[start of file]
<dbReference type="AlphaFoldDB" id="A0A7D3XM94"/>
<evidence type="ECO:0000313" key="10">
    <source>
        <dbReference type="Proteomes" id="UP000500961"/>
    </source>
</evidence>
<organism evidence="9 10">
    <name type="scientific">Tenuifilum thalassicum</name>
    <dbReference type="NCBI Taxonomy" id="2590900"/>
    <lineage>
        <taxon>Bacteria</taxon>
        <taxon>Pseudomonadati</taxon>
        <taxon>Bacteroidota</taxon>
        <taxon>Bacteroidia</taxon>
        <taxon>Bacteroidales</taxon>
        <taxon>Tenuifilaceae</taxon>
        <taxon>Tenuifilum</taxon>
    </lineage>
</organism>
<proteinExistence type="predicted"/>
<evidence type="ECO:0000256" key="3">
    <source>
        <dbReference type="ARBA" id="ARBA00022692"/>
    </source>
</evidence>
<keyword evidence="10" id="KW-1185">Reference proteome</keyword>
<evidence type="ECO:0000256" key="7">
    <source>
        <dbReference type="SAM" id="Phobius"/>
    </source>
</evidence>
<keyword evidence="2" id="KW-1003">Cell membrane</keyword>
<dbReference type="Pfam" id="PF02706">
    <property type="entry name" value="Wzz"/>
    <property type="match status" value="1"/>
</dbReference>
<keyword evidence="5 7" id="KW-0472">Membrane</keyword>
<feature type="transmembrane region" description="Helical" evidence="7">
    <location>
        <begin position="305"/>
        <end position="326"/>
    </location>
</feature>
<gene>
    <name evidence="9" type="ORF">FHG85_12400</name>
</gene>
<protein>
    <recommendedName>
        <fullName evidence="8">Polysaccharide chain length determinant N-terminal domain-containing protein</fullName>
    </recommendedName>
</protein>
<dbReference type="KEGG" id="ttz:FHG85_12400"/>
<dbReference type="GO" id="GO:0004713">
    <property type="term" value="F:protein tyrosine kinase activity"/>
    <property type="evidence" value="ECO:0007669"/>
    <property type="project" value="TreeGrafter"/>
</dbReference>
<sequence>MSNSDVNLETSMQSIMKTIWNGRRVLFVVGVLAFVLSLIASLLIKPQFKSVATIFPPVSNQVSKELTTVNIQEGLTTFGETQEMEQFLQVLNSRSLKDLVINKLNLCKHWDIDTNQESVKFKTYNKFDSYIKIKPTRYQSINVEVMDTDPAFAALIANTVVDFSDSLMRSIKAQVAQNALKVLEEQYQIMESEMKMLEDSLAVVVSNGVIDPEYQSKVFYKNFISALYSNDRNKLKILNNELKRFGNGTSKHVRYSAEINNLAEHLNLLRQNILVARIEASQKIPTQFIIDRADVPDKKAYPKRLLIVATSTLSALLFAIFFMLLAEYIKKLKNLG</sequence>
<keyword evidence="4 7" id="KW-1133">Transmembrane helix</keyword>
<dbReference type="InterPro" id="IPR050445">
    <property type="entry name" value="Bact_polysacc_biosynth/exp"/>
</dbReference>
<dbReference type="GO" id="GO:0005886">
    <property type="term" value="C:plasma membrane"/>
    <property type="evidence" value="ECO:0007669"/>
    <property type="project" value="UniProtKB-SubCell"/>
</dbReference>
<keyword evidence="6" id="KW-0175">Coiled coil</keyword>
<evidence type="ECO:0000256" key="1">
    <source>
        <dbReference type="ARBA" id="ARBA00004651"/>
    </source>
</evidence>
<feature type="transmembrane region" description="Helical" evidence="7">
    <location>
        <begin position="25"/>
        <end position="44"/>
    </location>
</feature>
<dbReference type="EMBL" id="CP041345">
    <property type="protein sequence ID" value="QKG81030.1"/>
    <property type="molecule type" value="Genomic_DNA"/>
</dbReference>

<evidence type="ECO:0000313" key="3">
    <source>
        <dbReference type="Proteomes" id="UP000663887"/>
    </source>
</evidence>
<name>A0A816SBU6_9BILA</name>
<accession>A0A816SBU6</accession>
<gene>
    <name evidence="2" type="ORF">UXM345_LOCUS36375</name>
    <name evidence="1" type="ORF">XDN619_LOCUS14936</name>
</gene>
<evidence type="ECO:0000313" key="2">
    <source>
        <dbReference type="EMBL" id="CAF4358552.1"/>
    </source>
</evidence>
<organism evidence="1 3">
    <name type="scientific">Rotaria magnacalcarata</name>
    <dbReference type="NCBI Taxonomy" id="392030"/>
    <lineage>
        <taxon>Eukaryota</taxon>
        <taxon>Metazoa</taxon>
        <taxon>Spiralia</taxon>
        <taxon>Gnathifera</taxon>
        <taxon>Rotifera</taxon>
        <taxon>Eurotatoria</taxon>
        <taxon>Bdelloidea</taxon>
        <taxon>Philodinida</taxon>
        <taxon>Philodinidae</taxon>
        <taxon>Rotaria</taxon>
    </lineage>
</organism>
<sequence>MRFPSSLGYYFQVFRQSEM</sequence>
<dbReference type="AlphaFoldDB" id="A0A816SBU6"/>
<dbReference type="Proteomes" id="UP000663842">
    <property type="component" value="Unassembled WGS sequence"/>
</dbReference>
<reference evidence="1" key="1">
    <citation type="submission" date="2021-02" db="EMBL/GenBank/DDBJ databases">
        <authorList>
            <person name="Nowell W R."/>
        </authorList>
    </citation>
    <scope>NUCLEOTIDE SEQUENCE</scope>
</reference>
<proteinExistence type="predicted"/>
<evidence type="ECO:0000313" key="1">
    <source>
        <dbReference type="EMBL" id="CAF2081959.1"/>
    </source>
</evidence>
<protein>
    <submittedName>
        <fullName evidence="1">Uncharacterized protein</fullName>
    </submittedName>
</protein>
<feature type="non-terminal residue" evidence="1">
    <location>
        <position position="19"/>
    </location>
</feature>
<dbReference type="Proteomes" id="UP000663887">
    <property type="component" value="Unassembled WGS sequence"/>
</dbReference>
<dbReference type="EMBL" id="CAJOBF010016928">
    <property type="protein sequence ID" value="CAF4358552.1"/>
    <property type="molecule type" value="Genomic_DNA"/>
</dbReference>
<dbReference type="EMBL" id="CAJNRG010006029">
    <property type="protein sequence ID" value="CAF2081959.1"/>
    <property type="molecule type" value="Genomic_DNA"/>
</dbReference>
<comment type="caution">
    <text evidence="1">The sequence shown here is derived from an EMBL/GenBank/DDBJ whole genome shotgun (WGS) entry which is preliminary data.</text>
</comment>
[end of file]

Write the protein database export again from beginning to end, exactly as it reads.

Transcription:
<dbReference type="AlphaFoldDB" id="A0A7D3XM94"/>
<evidence type="ECO:0000313" key="10">
    <source>
        <dbReference type="Proteomes" id="UP000500961"/>
    </source>
</evidence>
<organism evidence="9 10">
    <name type="scientific">Tenuifilum thalassicum</name>
    <dbReference type="NCBI Taxonomy" id="2590900"/>
    <lineage>
        <taxon>Bacteria</taxon>
        <taxon>Pseudomonadati</taxon>
        <taxon>Bacteroidota</taxon>
        <taxon>Bacteroidia</taxon>
        <taxon>Bacteroidales</taxon>
        <taxon>Tenuifilaceae</taxon>
        <taxon>Tenuifilum</taxon>
    </lineage>
</organism>
<proteinExistence type="predicted"/>
<evidence type="ECO:0000256" key="3">
    <source>
        <dbReference type="ARBA" id="ARBA00022692"/>
    </source>
</evidence>
<keyword evidence="10" id="KW-1185">Reference proteome</keyword>
<evidence type="ECO:0000256" key="7">
    <source>
        <dbReference type="SAM" id="Phobius"/>
    </source>
</evidence>
<keyword evidence="2" id="KW-1003">Cell membrane</keyword>
<dbReference type="Pfam" id="PF02706">
    <property type="entry name" value="Wzz"/>
    <property type="match status" value="1"/>
</dbReference>
<keyword evidence="5 7" id="KW-0472">Membrane</keyword>
<feature type="transmembrane region" description="Helical" evidence="7">
    <location>
        <begin position="305"/>
        <end position="326"/>
    </location>
</feature>
<gene>
    <name evidence="9" type="ORF">FHG85_12400</name>
</gene>
<protein>
    <recommendedName>
        <fullName evidence="8">Polysaccharide chain length determinant N-terminal domain-containing protein</fullName>
    </recommendedName>
</protein>
<dbReference type="KEGG" id="ttz:FHG85_12400"/>
<dbReference type="GO" id="GO:0004713">
    <property type="term" value="F:protein tyrosine kinase activity"/>
    <property type="evidence" value="ECO:0007669"/>
    <property type="project" value="TreeGrafter"/>
</dbReference>
<sequence>MSNSDVNLETSMQSIMKTIWNGRRVLFVVGVLAFVLSLIASLLIKPQFKSVATIFPPVSNQVSKELTTVNIQEGLTTFGETQEMEQFLQVLNSRSLKDLVINKLNLCKHWDIDTNQESVKFKTYNKFDSYIKIKPTRYQSINVEVMDTDPAFAALIANTVVDFSDSLMRSIKAQVAQNALKVLEEQYQIMESEMKMLEDSLAVVVSNGVIDPEYQSKVFYKNFISALYSNDRNKLKILNNELKRFGNGTSKHVRYSAEINNLAEHLNLLRQNILVARIEASQKIPTQFIIDRADVPDKKAYPKRLLIVATSTLSALLFAIFFMLLAEYIKKLKNLG</sequence>
<keyword evidence="4 7" id="KW-1133">Transmembrane helix</keyword>
<dbReference type="InterPro" id="IPR050445">
    <property type="entry name" value="Bact_polysacc_biosynth/exp"/>
</dbReference>
<dbReference type="GO" id="GO:0005886">
    <property type="term" value="C:plasma membrane"/>
    <property type="evidence" value="ECO:0007669"/>
    <property type="project" value="UniProtKB-SubCell"/>
</dbReference>
<keyword evidence="6" id="KW-0175">Coiled coil</keyword>
<evidence type="ECO:0000256" key="1">
    <source>
        <dbReference type="ARBA" id="ARBA00004651"/>
    </source>
</evidence>
<feature type="transmembrane region" description="Helical" evidence="7">
    <location>
        <begin position="25"/>
        <end position="44"/>
    </location>
</feature>
<dbReference type="EMBL" id="CP041345">
    <property type="protein sequence ID" value="QKG81030.1"/>
    <property type="molecule type" value="Genomic_DNA"/>
</dbReference>

<evidence type="ECO:0000313" key="3">
    <source>
        <dbReference type="Proteomes" id="UP000663887"/>
    </source>
</evidence>
<name>A0A816SBU6_9BILA</name>
<accession>A0A816SBU6</accession>
<gene>
    <name evidence="2" type="ORF">UXM345_LOCUS36375</name>
    <name evidence="1" type="ORF">XDN619_LOCUS14936</name>
</gene>
<evidence type="ECO:0000313" key="2">
    <source>
        <dbReference type="EMBL" id="CAF4358552.1"/>
    </source>
</evidence>
<organism evidence="1 3">
    <name type="scientific">Rotaria magnacalcarata</name>
    <dbReference type="NCBI Taxonomy" id="392030"/>
    <lineage>
        <taxon>Eukaryota</taxon>
        <taxon>Metazoa</taxon>
        <taxon>Spiralia</taxon>
        <taxon>Gnathifera</taxon>
        <taxon>Rotifera</taxon>
        <taxon>Eurotatoria</taxon>
        <taxon>Bdelloidea</taxon>
        <taxon>Philodinida</taxon>
        <taxon>Philodinidae</taxon>
        <taxon>Rotaria</taxon>
    </lineage>
</organism>
<sequence>MRFPSSLGYYFQVFRQSEM</sequence>
<dbReference type="AlphaFoldDB" id="A0A816SBU6"/>
<dbReference type="Proteomes" id="UP000663842">
    <property type="component" value="Unassembled WGS sequence"/>
</dbReference>
<reference evidence="1" key="1">
    <citation type="submission" date="2021-02" db="EMBL/GenBank/DDBJ databases">
        <authorList>
            <person name="Nowell W R."/>
        </authorList>
    </citation>
    <scope>NUCLEOTIDE SEQUENCE</scope>
</reference>
<proteinExistence type="predicted"/>
<evidence type="ECO:0000313" key="1">
    <source>
        <dbReference type="EMBL" id="CAF2081959.1"/>
    </source>
</evidence>
<protein>
    <submittedName>
        <fullName evidence="1">Uncharacterized protein</fullName>
    </submittedName>
</protein>
<feature type="non-terminal residue" evidence="1">
    <location>
        <position position="19"/>
    </location>
</feature>
<dbReference type="Proteomes" id="UP000663887">
    <property type="component" value="Unassembled WGS sequence"/>
</dbReference>
<dbReference type="EMBL" id="CAJOBF010016928">
    <property type="protein sequence ID" value="CAF4358552.1"/>
    <property type="molecule type" value="Genomic_DNA"/>
</dbReference>
<dbReference type="EMBL" id="CAJNRG010006029">
    <property type="protein sequence ID" value="CAF2081959.1"/>
    <property type="molecule type" value="Genomic_DNA"/>
</dbReference>
<comment type="caution">
    <text evidence="1">The sequence shown here is derived from an EMBL/GenBank/DDBJ whole genome shotgun (WGS) entry which is preliminary data.</text>
</comment>